Monday, November 14, 2011

Why this shouldn't be Newt's moment

There is all sorts of buzz surrounding Newt Gingrich who is turning his good debate performances into rising to the top of the not-Romney crowd. He's been able to win over Republican viewers by bashing the media, always popular among Republicans, while declining to criticize his fellow candidates.

But before we all jump aboard the Newt train, let's remember some things about Gingrich. He has a long record in politics, and has taken as many positions that should annoy conservatives as Mitt Romney. Here are some examples that bloggers and writers have come up with:

If Mitt Romney is anathema to conservative voters, what about Newt Gingrich who just in May of this year was supporting a federal mandate to require citizens to buy health insurance.

Michael Brendan Dougherty of Business Insider has his list.
Ever wonder why Newt Gingrich has so many ideas?

It's pretty simple. Ideas come to you easily when you have no principles to get in the way of your roaming untrained intellect. So what are some of the ideas Newt Gingrich has promoted? Are they even conservative ideas?

* He promoted the return of the Fairness Doctrine.
* He was for a federal individual health-care mandate, the lynchpin of ObamaCare.
* He was practically spooning Nancy Pelosi in commercials about the need for government action on global warming.
* He supports green energy projects [Solyndras] and farm-subsidies.
* Even as late as this year he was pitching for more government intervention in the health-care system at the progressive Brookings Institution. (links in original)

Gary P. Jackson says that conservatives can't trust Gingrich.
Anytime the chips were down, whether it was backing a far left liberal “republican” like De De Scozzafava instead of a solid Conservative in New York, hopping on the couch with Nancy Pelosi while shilling for Al Gore’s global warming hoax, shilling for the ethanol farmers, or wanting to replace one giant government boondoggle with another, you could always count on Newt Gingrich to betray you.
Jennifer Rubin has some more parts of his record.
Gingrich has supported the individual mandate and cap and trade. He vouched for Harriet Miers for the Supreme Court. At various times, he supported creating the Department of Education, ethanol subsidies and Medicare Part D. And let’s not forget his counterproductive and false attack on Rep. Paul Ryan’s Medicare plan as conservative social engineering. In short, it’s not like his record is so much more conservative than Mitt Romney’s.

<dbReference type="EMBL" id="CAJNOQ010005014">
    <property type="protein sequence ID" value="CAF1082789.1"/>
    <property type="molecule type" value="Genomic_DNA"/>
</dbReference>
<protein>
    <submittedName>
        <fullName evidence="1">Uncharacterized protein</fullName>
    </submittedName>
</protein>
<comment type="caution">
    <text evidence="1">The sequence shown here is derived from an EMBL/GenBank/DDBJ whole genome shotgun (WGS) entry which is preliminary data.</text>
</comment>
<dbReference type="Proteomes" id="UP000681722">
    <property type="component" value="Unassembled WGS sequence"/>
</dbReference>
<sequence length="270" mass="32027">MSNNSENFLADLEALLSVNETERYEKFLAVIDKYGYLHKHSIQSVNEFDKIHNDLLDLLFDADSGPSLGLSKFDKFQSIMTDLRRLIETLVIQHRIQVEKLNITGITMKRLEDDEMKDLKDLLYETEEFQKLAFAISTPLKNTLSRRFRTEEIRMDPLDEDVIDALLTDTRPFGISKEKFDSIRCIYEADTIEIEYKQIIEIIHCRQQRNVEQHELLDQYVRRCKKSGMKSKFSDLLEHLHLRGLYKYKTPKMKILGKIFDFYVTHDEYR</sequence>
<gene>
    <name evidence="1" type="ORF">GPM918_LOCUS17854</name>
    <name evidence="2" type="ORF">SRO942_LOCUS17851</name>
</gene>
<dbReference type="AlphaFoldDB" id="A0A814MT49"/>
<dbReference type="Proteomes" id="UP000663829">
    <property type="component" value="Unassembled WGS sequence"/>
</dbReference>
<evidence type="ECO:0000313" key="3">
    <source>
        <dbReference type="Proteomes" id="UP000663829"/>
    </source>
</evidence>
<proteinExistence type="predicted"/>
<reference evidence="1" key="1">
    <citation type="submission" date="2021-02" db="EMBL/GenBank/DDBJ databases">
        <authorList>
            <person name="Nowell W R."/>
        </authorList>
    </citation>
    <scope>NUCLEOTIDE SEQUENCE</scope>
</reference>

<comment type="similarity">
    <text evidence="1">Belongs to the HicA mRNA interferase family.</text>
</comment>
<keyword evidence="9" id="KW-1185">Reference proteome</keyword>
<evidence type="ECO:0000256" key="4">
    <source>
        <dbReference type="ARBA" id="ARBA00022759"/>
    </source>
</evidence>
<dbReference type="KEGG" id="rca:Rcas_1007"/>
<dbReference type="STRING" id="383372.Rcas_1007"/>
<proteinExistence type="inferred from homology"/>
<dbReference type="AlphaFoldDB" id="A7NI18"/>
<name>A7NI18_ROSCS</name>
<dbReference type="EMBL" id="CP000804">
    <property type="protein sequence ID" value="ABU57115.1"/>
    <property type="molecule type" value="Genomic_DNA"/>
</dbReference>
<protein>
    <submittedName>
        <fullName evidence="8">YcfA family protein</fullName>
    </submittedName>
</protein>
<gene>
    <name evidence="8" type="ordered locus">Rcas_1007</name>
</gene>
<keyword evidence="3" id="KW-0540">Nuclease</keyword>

Rich Lowry reminds us of Newt's pandering in Iowa on ethanol.
When he went to Iowa and predictably plugged ethanol subsidies, he inveighed against “folks in big cities” who “decide what should happen to people in rural America.” Every candidate in Iowa endorses ethanol. Only Gingrich makes it a grand sociological clash between different regions of the country.

He can’t help himself. Gingrich prefers extravagant lambasting when a mere distancing would do, and the over-arching theoretical construct to a mundane pander. He is drawn irresistibly to operatic overstatement — sometimes brilliant, always interesting, and occasionally downright absurd.
But that's not all. How about his flip flops on Obama's actions in Libya.
Gingrich made the most compelling and damning statement about Pres. Barack Obama’s inaction in Libya, right before he made the most compelling and damning statement about Obama’s action in Libya. He tried to square them after the fact in an unpersuasive explanation that lacked the eloquence and conviction of his mutually exclusive denunciations.
And let's not forget his embrace with the Dinesh D'Souza theory that Obama shares the anti-colonial views of his father. Gingrich might trumpet his leadership of the House in the 1990s, but don't forget that, at times he was an awful leader who alienated many of his colleagues.

And then there is the personal baggage as he had a pattern of cheating on a current wife with women who would become his next wife. He did this even while he was leading the impeachment efforts against Bill Clinton. doesn't that display a reckless quality that Republicans have decried in Democratic politicians? And what was his excuse? He was working so hard for the American people that he behaved inappropriately.
There’s no question at times of my life, partially driven by how passionately I felt about this country, that I worked far too hard and things happened in my life that were not appropriate. And what I can tell you is that when I did things that were wrong, I wasn’t trapped in situation ethics, I was doing things that were wrong, and yet, I was doing them.
But not to worry: he feels that God has forgiven him.

If Republicans are going to nominate a moderate who flip flops on issues in order to pander to the electorate, why pick Newt with all his personal baggage and peccadilloes instead of Mitt Romney about who has never had to blame how hard he was working for the American people for his adultery?